"Art and War", Fall 2001
Direct Art, Fall 2001
by Craig Stephens
Recently returned from Afghanistan, from what he describes as "an inspiring tour," LA based Robert Reynolds has a recurring fascination with war. Entwining personal allegory and historical references, Roberts work is both painting and sculpture based, often reinforced with multi dimensional usage of media and materials.
“Marilyn at Auschwitz” serves as a metaphor for controversial and even precocious nature of Reynolds’ work. The oil painting with neon sign attachment sees a cell lined with double bunks occupied with somber and emaciated Jewish refuges. The uniformed men stare blankly, while Hollywood icon Marilyn Monroe stands in the middle of their cell in all her skirt raised glory.
Reynolds says his work is a reaction to war, consumer society and classification systems, where ideas of protection and defensiveness from the outside world become synonymous with being trapped, imprisoned and suspended in time.
"War is something that is still inherent in the human psyche, something that we still haven’t evolved from. I’ve also had first hand experience with war, I have friends who are both veterans and war correspondents and I’ve always been mesmerized by their fantastic tales," he says.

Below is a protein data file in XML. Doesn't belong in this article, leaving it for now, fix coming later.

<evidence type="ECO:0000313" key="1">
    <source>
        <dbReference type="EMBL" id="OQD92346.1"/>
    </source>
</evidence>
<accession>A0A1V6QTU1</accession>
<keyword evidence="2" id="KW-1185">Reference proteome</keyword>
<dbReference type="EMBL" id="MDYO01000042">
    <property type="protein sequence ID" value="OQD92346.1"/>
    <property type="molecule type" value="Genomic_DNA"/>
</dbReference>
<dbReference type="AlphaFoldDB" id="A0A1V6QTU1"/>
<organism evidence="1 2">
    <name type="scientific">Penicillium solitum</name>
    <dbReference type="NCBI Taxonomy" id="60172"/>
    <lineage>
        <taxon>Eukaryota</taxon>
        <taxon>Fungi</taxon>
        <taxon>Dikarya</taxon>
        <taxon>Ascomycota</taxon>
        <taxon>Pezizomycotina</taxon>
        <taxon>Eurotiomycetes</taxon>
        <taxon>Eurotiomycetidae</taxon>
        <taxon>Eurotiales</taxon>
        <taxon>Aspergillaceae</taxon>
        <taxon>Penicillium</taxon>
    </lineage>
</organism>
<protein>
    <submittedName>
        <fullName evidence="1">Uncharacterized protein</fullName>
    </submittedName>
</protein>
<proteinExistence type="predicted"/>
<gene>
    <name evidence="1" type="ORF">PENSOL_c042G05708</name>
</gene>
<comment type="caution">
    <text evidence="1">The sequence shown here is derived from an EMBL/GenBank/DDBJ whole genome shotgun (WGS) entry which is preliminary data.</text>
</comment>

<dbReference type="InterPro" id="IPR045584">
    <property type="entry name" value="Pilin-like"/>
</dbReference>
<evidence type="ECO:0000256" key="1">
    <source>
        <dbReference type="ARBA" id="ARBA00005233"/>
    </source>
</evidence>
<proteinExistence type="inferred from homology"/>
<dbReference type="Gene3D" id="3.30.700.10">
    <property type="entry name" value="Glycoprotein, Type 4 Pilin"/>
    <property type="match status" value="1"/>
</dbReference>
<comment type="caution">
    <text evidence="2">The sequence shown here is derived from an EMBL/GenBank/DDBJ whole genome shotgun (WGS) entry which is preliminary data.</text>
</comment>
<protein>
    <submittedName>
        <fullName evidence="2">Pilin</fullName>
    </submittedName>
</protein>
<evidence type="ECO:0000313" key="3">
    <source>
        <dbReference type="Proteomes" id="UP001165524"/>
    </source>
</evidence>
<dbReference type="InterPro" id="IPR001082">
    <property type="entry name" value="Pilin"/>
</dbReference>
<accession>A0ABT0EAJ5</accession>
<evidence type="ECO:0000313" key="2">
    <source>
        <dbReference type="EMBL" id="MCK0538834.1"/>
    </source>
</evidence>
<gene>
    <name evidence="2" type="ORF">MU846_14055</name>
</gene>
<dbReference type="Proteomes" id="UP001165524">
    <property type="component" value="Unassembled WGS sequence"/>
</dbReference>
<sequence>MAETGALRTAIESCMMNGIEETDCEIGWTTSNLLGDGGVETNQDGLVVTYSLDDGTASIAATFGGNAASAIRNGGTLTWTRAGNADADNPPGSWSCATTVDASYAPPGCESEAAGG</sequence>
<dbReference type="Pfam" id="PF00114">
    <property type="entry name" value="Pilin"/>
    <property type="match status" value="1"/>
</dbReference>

"When specifically observing the current situation in Afghanistan, I don’t actually agree with the bombing of peasants, yet they suffer as the Taliban were out to kill us. I do think it’s a reaction to the US foreign policy, though Americans have endured a lifetime of propaganda, which have instilled many misconceptions about the Arab world, I can recall watching Walt Disney cartoons in which Arab were always stereotyped as sinister dangerous and untrustworthy".
Roberts confesses a fascination with adopting a perspective of either the attacker or the attacked. Ideas of protection and defensiveness from the outside world become synonymous with being trapped, imprisoned and suspended in time. His series, Faded Memories Of History reference battle via sunken warships, while Untitled Six, a painterly portrayal of one of the last photographs taken of a group of Kamikaze pilots sees a sense of irony through movement and time, linking nature, process and memory. A more recent, as yet incomplete series aims to emulate the view from an aircraft cockpit as it flies towards an NYC skyline.
"Apart from being tempted by the offer of $25 million for Bin Laden, I found that on a lateral level, traveling anywhere always helps with any sort of creative block. Yet I do feel compelled to draw some conclusions from the scenario, and find it ironic that America is spending billions everyday to maintain a military presence in Afghanistan, while the attack on the WTC costing within the vicinity of a million managed to cause so much damage".
"Ultimately, I think terrorism is born from frustration, when no other forum to voice an opinion is available. The attack was spawned by our relationship with Israel and our lack of objectivity, the US also inspires a lot of jealousy, envy and hatred from other nations, whereas races such as Palestinians have spent their whole lives in concentration camps".
Written by Craig Stephens